What is a medical asylum evaluation?

Clinical evaluations occur for asylum seekers in order to establish the facts surrounding abuse and torture. Having a physician or a medical expert produce a written document or oral testimony provides a level of validity to an asylum seeker’s case that often cannot be attained in other ways. An asylum seeker is aiming to demonstrate that they have a well founded fear of persecution due to their membership in a particular social group, religion, political opinion, race, or nationality and are unable or unwilling (due to this fear) obtain protection in that country.

Licensed clinicians provide the level of expertise needed for a valid evaluation. Specialists (such as psychiatrists and gynecologists), primary care physicians, and licensed psychologists can conduct these evaluations, depending on the needs of the client. In some cases, asylum seekers may have multiple evaluations; a client may need a medical examination to document scars and a psychological examination to document PTSD and depression.

During the evaluation, the evaluator will ask a client for a thorough history of his or her torture and other traumatic events, assess the client for possible abuse sequelae, document the psychological and physical evidence of torture, and state the degree of consistency between the narrative that the client has given and the evidence of torture that is found. The clinician is to be an objective evaluator in the assessment of clients.


What is the Human Rights Initiative @ UB?

The Human Rights Initiative at the University at Buffalo (formerly the WNY Human Rights Clinic) was founded in 2014 to serve the need for medical and psychiatric forensic evaluations of refugees seeking asylum status in the Buffalo area. We partner closely with the WNY Center for Survivors of Torture (WNYCST) through Jewish Family Service of Buffalo and Erie County to identify clients who may benefit from our assessments. The WNYCST aims to provide an intensive case management and strength-based client centered model to support survivors of torture in their healing process. The goal of the HRI @ UB is to reinforce this endeavor by providing objective forensic examinations and creating affidavits based on our findings for use in legal asylum cases.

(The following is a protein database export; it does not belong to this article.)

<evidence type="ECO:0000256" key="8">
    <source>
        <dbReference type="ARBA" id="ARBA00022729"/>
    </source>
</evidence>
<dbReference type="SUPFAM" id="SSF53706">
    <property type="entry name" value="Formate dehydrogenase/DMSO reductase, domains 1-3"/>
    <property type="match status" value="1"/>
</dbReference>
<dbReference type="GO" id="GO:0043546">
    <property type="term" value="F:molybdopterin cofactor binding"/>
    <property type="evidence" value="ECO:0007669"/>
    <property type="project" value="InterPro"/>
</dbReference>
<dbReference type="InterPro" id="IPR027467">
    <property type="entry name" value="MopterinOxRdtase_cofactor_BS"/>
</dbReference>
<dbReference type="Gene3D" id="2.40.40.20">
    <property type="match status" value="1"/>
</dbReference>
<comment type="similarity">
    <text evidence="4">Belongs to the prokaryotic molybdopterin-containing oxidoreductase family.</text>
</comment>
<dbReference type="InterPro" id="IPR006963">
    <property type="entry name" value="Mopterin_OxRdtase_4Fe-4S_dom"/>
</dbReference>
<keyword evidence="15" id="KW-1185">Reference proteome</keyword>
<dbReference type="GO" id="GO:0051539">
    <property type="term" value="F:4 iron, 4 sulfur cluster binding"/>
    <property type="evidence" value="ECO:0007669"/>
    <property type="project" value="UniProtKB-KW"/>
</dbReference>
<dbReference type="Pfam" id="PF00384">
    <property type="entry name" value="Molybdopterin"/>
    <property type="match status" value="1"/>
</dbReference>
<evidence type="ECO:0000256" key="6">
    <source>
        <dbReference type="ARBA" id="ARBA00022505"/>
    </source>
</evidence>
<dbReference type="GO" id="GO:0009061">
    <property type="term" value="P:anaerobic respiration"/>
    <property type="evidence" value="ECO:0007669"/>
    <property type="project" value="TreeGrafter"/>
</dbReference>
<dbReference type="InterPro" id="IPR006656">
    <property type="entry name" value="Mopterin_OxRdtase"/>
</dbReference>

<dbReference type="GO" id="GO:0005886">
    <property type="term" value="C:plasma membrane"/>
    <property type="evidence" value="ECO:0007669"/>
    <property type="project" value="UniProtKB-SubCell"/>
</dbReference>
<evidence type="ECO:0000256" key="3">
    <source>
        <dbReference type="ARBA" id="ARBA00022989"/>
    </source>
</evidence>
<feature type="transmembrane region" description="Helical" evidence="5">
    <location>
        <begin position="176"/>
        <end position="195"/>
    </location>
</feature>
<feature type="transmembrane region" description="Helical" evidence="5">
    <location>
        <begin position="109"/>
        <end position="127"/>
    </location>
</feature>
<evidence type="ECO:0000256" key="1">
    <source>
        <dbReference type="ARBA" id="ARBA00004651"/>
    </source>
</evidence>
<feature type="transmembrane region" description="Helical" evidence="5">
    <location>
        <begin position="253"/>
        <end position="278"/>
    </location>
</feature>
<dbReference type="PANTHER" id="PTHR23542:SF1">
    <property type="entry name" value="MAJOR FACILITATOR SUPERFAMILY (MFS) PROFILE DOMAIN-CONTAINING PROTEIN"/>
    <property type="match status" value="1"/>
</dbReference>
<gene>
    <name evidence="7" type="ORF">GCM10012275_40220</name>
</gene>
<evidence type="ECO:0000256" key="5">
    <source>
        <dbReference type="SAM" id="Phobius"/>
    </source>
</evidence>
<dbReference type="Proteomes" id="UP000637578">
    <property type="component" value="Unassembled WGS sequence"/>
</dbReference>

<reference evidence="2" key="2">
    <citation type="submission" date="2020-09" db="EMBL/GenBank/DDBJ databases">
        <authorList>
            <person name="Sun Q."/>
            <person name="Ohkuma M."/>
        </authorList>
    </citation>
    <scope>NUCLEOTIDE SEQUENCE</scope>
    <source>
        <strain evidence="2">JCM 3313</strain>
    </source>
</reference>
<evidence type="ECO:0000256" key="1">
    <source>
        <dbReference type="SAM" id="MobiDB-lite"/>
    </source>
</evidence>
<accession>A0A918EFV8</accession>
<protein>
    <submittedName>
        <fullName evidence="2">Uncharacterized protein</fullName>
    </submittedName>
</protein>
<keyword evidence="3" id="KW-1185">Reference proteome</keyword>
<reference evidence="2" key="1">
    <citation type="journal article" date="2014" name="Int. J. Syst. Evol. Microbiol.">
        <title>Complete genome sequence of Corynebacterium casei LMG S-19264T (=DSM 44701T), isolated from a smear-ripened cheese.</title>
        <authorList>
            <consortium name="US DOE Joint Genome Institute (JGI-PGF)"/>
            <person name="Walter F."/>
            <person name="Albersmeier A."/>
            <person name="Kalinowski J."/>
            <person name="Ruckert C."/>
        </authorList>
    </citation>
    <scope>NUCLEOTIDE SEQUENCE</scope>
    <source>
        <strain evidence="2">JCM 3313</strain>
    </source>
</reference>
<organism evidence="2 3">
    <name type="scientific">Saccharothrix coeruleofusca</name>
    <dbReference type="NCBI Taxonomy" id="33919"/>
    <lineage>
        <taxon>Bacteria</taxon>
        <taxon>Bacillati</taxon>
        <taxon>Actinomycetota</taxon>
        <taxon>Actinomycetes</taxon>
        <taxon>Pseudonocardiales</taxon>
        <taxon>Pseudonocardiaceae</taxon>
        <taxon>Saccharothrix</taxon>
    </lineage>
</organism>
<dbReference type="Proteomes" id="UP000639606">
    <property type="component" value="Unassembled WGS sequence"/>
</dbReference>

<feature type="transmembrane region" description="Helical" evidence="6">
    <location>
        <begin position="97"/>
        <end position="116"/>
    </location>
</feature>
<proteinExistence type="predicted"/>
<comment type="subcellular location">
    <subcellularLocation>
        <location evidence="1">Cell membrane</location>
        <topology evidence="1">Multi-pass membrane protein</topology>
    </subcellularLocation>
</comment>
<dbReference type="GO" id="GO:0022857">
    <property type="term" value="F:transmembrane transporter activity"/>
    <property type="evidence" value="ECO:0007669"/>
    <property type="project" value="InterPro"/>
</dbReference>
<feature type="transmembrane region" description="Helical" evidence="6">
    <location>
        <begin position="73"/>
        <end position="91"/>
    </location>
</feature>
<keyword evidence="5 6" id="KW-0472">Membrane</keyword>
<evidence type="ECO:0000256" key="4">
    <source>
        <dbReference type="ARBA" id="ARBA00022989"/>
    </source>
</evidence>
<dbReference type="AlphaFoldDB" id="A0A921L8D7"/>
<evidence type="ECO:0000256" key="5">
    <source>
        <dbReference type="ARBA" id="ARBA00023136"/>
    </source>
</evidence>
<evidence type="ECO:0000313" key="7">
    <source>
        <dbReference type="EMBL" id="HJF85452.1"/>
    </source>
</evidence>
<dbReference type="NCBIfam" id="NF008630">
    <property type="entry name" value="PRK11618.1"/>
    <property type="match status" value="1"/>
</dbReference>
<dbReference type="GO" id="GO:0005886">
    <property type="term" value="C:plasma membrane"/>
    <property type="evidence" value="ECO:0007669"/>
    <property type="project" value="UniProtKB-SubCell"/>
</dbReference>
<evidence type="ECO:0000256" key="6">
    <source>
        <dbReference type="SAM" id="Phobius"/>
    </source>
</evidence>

Our clinic is primarily medical student-run, and we are motivated by the knowledge that forensic examinations we facilitate significantly increase the likelihood that asylum seekers will be successful in obtaining protection in the USA. The HRI is a unique opportunity for medical student volunteers to learn about the profound nature of the struggles of our clients and work directly in the forensic examinations and legal affidavit preparation.

To date, we have served over 38 clients from over 20 countries, including multiple from the Democratic Republic of Congo, El Salvador, Rwanda, Afghanistan, and Angola. Our services have now been used by multiple applicants who have successfully received asylum in the United States.

Our efforts extend to include public awareness and clinician outreach events, and within the past year we have hosted experts from HealthRight International here in Buffalo for a day-long asylum forensic clinician training event and we have recently given Grand Rounds presentations for the UB Departments of Internal Medicine, Psychiatry, and Obstetrics and Gynecology.

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Partnership with Jewish Family Service

The Western New York Center for Survivors of Torture (WNYCST) at Jewish Family Service was established in June of 2014 to address the consequences of political and state-sponsored torture experienced by survivors living in Western New York.The WNYCST pairs each client with a care coordinator to obtain services from partnering agencies and resources from the community. These agencies include the University of Buffalo School of Medicine and Biomedical Sciences, Vive, Inc., Journey’s End Refugee Services, LakeShore Behavioral Health, and Catholic Family Center in Rochester. Since January of 2015, the WNYCST has served over 100 men and women from over 25 countries.


How can I get in touch with HRI at UB?

Feel free to email us: admin@hribuffalo.org